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DOB 04/04/1961 I separated from service 55 rule in February and will start taking distributions from my 401(k) in March . I called my company plan administrator and ask about the NUA and the cost basis of the company’s stock and they said in order to get the cost basis I would have to roll it out of my 401 into something else.? And that will trigger the 10% penalty! I’m I missing something are that’s my plans rule ?
2018-02-27 14:50, By: Samson, IP: []

The age 55 separation exception is an IRS rule that the plan cannot retract. Either they will code your distribution on the 1099R as code 2, or you can file Form 5329 and override their code yourself with an exception code. Therefore, if you elect to take an LSD for NUA purposes, you will pay tax on the cost basis, but no penalty. The rep may also not have understood that for now you are only asking for a statement of your current cost basis per share so that you can determine if you want to pursue NUA or not. Typically, NUA is most beneficial if the cost basis is under 25% of the value on the distribution date, maybe a little higher if you need to sell the shares very soon to cover your living expenses. Finally, if you have any after tax contributions in the plan, you will have to determine if those after tax amounts are better rolled to a Roth IRA or used to reduce your taxable cost basis (Box 2a of the 1099R) for the NUA shares.
2018-02-27 19:15, By: Alan S, IP: []

I suggest that you buy (or go to the library) J K Lasser “Your Income Tax”. It has a 2-page narrative with examples re NUA.
Basically, as Alan said, if there is a significant increase in value of the company shares within the 401-K, then you or a tax professional should do the calculations to determine the benefit to you in reduced taxes.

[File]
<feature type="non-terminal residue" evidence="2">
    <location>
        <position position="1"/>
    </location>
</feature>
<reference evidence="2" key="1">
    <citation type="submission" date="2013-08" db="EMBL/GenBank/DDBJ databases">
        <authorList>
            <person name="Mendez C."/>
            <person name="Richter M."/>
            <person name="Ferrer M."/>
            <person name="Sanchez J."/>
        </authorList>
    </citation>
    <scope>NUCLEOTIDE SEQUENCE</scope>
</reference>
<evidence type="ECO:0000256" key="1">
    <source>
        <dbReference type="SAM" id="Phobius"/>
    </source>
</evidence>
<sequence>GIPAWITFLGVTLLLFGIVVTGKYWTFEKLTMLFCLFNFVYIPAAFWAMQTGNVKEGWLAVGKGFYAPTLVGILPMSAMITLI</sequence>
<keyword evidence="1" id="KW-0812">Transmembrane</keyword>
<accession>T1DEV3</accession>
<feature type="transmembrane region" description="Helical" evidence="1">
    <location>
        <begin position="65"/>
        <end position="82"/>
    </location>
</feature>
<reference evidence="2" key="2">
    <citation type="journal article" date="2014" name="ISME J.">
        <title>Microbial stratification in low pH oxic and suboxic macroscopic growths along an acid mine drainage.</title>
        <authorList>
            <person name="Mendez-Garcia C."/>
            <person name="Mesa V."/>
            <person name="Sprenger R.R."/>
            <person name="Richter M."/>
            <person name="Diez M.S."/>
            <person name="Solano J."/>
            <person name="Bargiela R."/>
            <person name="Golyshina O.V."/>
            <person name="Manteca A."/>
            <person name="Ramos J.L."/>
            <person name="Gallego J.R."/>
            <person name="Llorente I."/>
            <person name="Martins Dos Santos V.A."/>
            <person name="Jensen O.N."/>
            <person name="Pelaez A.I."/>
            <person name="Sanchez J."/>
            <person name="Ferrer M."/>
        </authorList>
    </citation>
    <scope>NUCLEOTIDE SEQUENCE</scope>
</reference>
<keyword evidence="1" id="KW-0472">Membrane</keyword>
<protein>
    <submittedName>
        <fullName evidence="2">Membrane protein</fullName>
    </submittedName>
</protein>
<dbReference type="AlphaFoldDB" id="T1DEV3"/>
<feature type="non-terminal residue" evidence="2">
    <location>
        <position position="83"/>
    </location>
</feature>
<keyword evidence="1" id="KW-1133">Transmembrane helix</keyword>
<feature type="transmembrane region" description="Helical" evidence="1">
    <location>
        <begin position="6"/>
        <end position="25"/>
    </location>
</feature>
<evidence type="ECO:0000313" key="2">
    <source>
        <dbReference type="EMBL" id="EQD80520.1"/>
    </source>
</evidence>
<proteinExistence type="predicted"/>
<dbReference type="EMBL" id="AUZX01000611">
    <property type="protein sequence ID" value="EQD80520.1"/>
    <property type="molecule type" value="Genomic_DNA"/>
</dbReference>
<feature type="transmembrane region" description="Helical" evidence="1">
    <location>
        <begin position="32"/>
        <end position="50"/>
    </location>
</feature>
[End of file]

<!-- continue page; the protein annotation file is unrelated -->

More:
If it is beneficial, the procedure is rather straightforward after you get the cost basis and current value of the COMPANY SHARES:
1. Tell your HR dept that you want to do a LUMP SUM DISTRIBUTION all in the same CALENDAR YEAR of the COMPANY SHARES, ONLY !!! Usually these are the shares that the company contributed or purchased in the 401-K, often as their “matching” contribution, as well as any shares in company stock purchased with your contributions.
2. Do an Electronic Trustee-to-Trustee Transfer of the COMPANY SHARES of stock into a NON-RETIREMENT account at a broker. DO NOT ROLL OVER COMPANY SHARES TO AN IRA.
3. You will receive a 1099-R for this distribution, and will report only the COST BASIS as ordinary income, taxed at the regular tax rates.
4. At any time after this distribution, you can sell any or all of these shares from your non-retirement account. The difference between the per share cost basis and the FMV (fair market value) on the date of the distribution will be taxed as LONG-TERM CAPITAL GAINS. Any increase, or decrease, between the FMV on the date of distribution and the sales proceeds on those shares will be SHORT-TERM gain or loss if sold within 1 year from the date of distribution. If sold after 1 year, then the entire gain is LONG-TERM.
5. You should do tax planning for the year of the distribution, especially if you have significant income from wages/severance/vacation pay. In saved a client a lot of taxes by having him set up his non-retirement account as a margin account for that initial year and the next year, and borrow against the value of his entire stock portfolio. This kept him in the 15% regular tax bracket, and as a result the LONG-TERM GAINS and QUALIFIED DIVIDENDS were taxed at the special -0-% tax rate !!! (By the way, margin interest is deductible, if you Itemize your Deductions.)
6. Make sure to tell HR that you want to do an electronic TRUSTEE-TO-TRUSTEE TRANSFER of the non-company stocks to your IRA. This transfer will not be taxed until you take distributions from your IRA.
I strongly suggest that you use a tax professional who is knowledgeable about NUA. My client’s distribution was $ 700,000 and I saved him $100K in income taxes !!!
2018-02-27 19:44, By: dlzallestaxes, IP: []